Either and neither are common English words. We use them to show choice, equality and agreement. We frequently use either in negative sentences to express agreement, and neither in affirmative ones. People learning English often find these words confusing. Native speakers do as well! In this posting I talk about using both of these words correctly. I include many example sentences. The download at the end will give you more practice using these two words.
Either to show choice and equality
Either takes the word or as a partner to show a choice between two equal possibilities. A sentence can be affirmative or negative. Use the following formula: either + noun or pronoun + or. Either…or takes a singular verb, unless one of the nouns or pronouns is plural. Here are some examples.
- Either my husband or I will pick you up at the airport. . This means that my husband will meet you, or I will meet you. Both are equal possibilities.
- I don’t like either candy or gum. This is a negative sentence. It means I don’t like candy, and I don’t like gum. They’re both equally bad.
- You can have either the black shoes or the brown shoes. . You can have the black shoes. You could also have the brown shoes. They’re both equally good. Make your choice.
- Either the Broncos or the Chiefs are going to win the football game. . One of these teams will win the game.
We can use either alone to function as an adjective and to show choice.
- You can go either way. Both roads take you where you want to go. This means that whatever road you choose will be good. They are equal.
- Which shirt do you prefer, the green or the brown? I don’t care. I’ll take either one. This means that both are equally good. You could also say, I’ll take either the green shirt or the brown one.” The meaning does not change.
Either to show agreement
We can use the word either in a negative sentence to show that we agree with someone.
- I don’t want to go to his party. I don’t either. This means that I agree with you. We don’t want to go to his party.
- I don’t like cabbage. I don’t either. This also means that I agree with you. We both don’t like cabbage.
Note–This is how you show agreement with an affirmative sentence.
- I want to go to his California. I do, too. Me, too, So do I. This means that I agree with you. We both want to travel to California.
- I like broccoli. I do, too. Me, too. So do I. This, again means that I agree with you. We both like broccoli.
Neither to show choice and equality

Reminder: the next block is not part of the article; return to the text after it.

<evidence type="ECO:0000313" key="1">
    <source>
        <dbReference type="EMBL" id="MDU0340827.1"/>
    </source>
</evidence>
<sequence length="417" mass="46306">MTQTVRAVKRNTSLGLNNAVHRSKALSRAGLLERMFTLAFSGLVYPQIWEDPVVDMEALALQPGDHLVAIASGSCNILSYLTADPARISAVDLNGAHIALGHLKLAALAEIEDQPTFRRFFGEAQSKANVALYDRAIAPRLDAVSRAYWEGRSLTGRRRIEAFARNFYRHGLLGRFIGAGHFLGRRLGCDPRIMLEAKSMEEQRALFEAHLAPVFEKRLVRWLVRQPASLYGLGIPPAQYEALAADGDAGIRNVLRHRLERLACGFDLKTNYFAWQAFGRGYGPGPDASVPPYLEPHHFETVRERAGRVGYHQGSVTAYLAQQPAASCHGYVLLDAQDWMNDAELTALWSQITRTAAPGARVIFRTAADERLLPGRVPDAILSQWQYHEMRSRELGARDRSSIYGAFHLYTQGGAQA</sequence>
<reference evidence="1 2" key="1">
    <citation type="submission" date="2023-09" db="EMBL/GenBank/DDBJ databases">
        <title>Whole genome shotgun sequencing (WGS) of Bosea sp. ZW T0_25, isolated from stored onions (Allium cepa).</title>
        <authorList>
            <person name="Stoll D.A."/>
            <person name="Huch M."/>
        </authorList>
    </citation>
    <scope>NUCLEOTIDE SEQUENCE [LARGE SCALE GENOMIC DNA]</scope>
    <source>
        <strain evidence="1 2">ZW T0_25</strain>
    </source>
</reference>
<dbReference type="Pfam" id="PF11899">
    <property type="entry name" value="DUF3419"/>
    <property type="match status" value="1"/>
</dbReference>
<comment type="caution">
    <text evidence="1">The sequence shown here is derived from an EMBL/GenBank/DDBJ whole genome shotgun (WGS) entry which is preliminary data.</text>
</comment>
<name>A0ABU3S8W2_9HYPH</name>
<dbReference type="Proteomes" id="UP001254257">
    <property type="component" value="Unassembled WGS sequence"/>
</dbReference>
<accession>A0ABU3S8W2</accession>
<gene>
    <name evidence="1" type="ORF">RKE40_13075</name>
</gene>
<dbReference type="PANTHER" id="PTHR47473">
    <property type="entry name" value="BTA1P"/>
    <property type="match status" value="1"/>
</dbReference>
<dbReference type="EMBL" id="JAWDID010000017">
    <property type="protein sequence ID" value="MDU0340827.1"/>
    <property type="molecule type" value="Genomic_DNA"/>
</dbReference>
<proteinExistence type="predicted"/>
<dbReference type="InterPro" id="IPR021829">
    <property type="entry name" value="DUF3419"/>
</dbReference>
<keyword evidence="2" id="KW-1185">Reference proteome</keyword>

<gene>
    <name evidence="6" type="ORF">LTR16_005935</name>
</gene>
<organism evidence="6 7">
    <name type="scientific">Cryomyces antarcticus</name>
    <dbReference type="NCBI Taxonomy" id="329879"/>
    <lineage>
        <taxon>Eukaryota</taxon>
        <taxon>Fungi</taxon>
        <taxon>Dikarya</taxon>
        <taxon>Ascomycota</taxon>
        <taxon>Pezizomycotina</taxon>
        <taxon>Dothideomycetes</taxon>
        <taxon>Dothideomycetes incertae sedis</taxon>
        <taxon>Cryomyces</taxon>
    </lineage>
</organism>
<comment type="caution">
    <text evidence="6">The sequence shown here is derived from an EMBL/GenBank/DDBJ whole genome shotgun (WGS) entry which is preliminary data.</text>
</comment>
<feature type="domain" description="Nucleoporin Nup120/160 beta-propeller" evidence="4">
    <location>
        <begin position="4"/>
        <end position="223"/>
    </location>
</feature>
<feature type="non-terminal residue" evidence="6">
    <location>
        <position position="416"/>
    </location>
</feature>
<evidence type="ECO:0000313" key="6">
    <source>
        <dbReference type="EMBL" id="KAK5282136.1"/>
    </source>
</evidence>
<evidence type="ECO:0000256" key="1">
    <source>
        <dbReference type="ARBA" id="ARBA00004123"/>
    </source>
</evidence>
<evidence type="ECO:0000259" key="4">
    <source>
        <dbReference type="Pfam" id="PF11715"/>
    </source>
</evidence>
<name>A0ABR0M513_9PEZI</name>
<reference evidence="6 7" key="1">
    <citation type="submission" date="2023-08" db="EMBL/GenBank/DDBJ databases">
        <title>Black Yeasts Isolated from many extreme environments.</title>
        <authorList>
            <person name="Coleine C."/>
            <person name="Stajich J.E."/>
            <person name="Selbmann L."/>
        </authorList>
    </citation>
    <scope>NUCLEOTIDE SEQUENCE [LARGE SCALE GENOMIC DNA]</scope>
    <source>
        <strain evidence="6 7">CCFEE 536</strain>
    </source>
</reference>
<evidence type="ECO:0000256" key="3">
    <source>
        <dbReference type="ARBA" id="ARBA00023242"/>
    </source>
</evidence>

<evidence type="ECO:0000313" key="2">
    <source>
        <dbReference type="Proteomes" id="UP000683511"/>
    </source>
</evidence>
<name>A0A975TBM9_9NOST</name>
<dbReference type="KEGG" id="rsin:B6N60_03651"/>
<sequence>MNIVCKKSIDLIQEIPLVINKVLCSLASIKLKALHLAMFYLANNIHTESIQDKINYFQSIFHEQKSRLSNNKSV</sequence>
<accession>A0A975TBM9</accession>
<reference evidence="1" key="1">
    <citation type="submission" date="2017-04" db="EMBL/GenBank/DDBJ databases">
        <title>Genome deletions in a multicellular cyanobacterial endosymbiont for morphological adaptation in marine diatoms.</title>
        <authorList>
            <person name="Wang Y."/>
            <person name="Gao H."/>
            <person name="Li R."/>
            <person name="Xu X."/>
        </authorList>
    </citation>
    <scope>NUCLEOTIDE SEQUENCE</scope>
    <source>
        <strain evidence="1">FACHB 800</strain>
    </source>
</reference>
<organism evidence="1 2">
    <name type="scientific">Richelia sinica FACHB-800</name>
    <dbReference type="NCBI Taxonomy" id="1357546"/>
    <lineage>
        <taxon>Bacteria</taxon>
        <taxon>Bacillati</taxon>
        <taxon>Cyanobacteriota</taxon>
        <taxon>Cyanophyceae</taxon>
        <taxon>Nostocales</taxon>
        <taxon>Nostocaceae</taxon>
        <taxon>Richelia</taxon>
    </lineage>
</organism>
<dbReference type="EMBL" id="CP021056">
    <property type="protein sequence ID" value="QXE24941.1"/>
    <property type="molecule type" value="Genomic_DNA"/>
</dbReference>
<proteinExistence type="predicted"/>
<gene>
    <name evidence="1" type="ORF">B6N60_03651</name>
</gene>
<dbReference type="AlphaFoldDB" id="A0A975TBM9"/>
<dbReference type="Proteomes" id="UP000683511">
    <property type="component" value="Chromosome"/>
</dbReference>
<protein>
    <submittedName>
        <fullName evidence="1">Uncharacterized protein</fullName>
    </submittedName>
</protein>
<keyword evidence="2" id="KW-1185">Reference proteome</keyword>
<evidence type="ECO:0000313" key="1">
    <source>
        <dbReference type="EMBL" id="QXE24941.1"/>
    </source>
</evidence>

The word neither partners with nor to show choice and equality. Although these words imply a negative, the sentences are written in the affirmative. Use the following formula: neither + noun or pronoun + nor. Neither…nor takes a single verb unless at least one of the nouns or pronouns is plural.
- Neither Abby nor Janelle was at work today. Abby was not at work. Janelle was not at work. They were both equally absent.
- Neither the French nor the British were represented in the World Cup finals. The French were not represented. The British were nor represented. Both were equally eliminated.
- The store has neither apples nor oranges. The store is out of both apples and oranges. If we wrote the sentence is the negative, we could say,” The store doesn’t have either apples or oranges. The meaning does not change.
- Neither algebra nor economics is interesting. Algebra is not interesting, and economics is not interesting. Both are equally bad.
We can use neither alone to show choice. We use this when we don’t like any of the possibilities.
- Which dress do you like, the red or the blue one? Neither one. they’re both ugly.
This means that both dresses are equally bad.
- Who do you wish to vote for, Bob or Bill? Neither. They’re both terrible. This means that Bob and Bill are equally bad.
Neither to show agreement
We can use neither to show agreement in a negative sentence.
- I don’t want to go to his party. Me neither! this means that I agree with you. You don’t want to go to the party, and I don’t want to go to the party. This has the same meaning as, “I don’t either.”
- I don’t like broccoli. Me neither! We don’t like broccoli. It is also correct to day, “I don’t either.
Note–To show disagreement, see the following examples.
- My brother wants to go to his party. I don’t. I think it will be boring.
- Miguel doesn’t want to go to the party. I do! I think it will be fun.
- She doesn’t like broccoli. I do. I think it’s delicious!
- My family likes broccoli. I don’t. It’s too bitter for my taste.
You now know that either and neither can be used to show choice, equality and agreement. You can use either with both an affirmative or a negative sentence. It implies the affirmative, however. This means that both possibilities are acceptable. Neither is usually used with an affirmative sentence, but it implies a negative. It means that both possibilities are unacceptable. Both are used with negative sentences to show agreement. To show choice, either partners with or, and neither with nor. Both take a singular verb unless at least one of the nouns or pronouns is plural. The download will give you more practice using these two words.
Idioms of the day
- To miss the boat —This means to fail to take advantage of an opportunity, or to not understand something. I didn’t apply for a promotion because I thought I wasn’t qualified. Now my best friend got the promotion and is making lots of money. I really missed the boat!
- To be in the same boat –This means to be in a similar situation. I lost my job. Then I found out that my cousin lost his, too. I guess we’re in the same boat.